27 November 2009
A recent article in PLoS Medicine, outlines some of the challenges of developing guidelines for data sharing in developing countries, using the Malaria Genomic Epidemiology Network (MalariaGEN) as an example [Parker et al. (2009) PloS Medicine 6(11) e1000143. doi:10.1371/journal.pmed.1000143]. The key issues that were raised in developing data release policies for MalariaGEN were in relation to the format of data, its acceptable uses and timing of release all of which have implications for local communities as well as individual researchers. Entirely open access to GWA data on individuals along with phenotypic data was considered to be inappropriate, as factors such as ethnicity may allow de-identification of data sets, especially if it related to the frequency of gene variants. With relation to MalariaGEN, an independent data access committee (IDAC) was set-up to mediate data-access, which required signing a legally binding access agreement. The data-sharing policy also allowed for a delay in data release in order to give researchers at study sites in developing countries time to analyse newly available data. This was to address the imbalance in analytic capabilities between developed and developing countries.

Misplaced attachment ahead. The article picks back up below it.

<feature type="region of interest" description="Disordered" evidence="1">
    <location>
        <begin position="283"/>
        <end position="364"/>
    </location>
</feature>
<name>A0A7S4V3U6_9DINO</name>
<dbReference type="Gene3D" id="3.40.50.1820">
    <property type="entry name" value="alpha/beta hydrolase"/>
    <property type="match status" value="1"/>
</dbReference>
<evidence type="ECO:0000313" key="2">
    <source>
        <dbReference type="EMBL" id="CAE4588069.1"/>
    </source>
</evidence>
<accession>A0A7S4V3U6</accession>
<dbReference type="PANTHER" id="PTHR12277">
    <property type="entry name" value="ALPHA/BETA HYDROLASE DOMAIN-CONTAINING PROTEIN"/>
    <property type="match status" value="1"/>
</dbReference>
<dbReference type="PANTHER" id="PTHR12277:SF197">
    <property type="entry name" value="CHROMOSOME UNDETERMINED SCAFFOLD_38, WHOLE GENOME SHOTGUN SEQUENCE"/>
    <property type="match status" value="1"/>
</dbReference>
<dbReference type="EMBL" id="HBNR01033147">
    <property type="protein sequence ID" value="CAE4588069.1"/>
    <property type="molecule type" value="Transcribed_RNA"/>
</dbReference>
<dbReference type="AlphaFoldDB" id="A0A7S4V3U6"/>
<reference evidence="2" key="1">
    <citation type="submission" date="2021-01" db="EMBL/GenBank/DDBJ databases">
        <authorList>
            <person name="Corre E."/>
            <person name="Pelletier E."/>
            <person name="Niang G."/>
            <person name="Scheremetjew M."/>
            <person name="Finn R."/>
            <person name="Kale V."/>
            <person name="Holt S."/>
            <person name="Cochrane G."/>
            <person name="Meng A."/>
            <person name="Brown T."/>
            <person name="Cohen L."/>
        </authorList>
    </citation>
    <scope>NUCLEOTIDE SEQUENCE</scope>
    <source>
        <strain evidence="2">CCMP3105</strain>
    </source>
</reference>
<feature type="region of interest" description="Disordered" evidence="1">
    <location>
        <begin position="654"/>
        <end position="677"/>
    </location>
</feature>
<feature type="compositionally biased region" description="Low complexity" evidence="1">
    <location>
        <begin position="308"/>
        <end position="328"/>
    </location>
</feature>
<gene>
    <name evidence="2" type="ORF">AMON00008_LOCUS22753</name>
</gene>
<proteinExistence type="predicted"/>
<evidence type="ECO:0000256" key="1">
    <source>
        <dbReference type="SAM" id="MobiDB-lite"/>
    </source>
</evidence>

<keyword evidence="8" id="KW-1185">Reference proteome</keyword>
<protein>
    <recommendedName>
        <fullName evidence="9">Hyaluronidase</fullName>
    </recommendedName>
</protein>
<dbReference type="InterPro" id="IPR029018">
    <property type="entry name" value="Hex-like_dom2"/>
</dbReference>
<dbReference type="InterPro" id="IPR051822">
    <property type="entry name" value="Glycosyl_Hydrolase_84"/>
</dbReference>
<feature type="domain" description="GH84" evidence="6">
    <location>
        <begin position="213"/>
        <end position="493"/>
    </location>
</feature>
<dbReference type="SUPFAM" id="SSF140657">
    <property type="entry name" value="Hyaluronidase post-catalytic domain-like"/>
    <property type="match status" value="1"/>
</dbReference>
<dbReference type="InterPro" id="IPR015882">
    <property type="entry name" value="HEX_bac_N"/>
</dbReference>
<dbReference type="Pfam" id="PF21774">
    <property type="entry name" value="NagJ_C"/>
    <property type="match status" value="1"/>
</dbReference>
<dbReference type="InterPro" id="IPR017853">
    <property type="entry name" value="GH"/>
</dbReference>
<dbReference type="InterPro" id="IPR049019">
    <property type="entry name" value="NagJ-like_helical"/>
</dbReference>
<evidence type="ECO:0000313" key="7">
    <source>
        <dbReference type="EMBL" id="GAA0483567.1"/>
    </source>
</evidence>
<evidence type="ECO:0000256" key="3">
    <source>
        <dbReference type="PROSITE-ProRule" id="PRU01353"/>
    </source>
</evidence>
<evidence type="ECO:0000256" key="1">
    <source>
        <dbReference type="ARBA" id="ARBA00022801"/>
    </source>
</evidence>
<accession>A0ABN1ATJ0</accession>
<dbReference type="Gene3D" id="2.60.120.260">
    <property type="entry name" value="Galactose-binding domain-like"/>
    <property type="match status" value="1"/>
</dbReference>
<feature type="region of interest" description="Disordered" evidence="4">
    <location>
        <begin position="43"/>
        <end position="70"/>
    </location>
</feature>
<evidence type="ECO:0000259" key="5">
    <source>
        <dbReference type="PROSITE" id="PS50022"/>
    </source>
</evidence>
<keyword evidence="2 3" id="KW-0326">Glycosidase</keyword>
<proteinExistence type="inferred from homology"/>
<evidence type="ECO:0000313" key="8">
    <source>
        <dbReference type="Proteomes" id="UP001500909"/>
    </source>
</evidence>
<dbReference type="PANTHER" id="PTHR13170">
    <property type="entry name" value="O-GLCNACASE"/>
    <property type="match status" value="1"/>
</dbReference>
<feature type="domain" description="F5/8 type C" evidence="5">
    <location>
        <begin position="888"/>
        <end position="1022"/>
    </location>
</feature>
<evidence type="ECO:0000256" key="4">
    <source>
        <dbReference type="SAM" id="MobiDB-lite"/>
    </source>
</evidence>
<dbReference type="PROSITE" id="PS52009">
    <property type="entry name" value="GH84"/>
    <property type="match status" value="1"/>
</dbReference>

The authors state that there is a need for genetic researchers to work together with ethics committees, social scientist and local communities to ensure their views are respected with respect to open access data. In addition they state that ethical data release policies should also ensure that the research aspirations of developing countries are attained, this may be through mechanisms that allow data produced in developing countries to be analysed locally and ensuring that they address local health needs.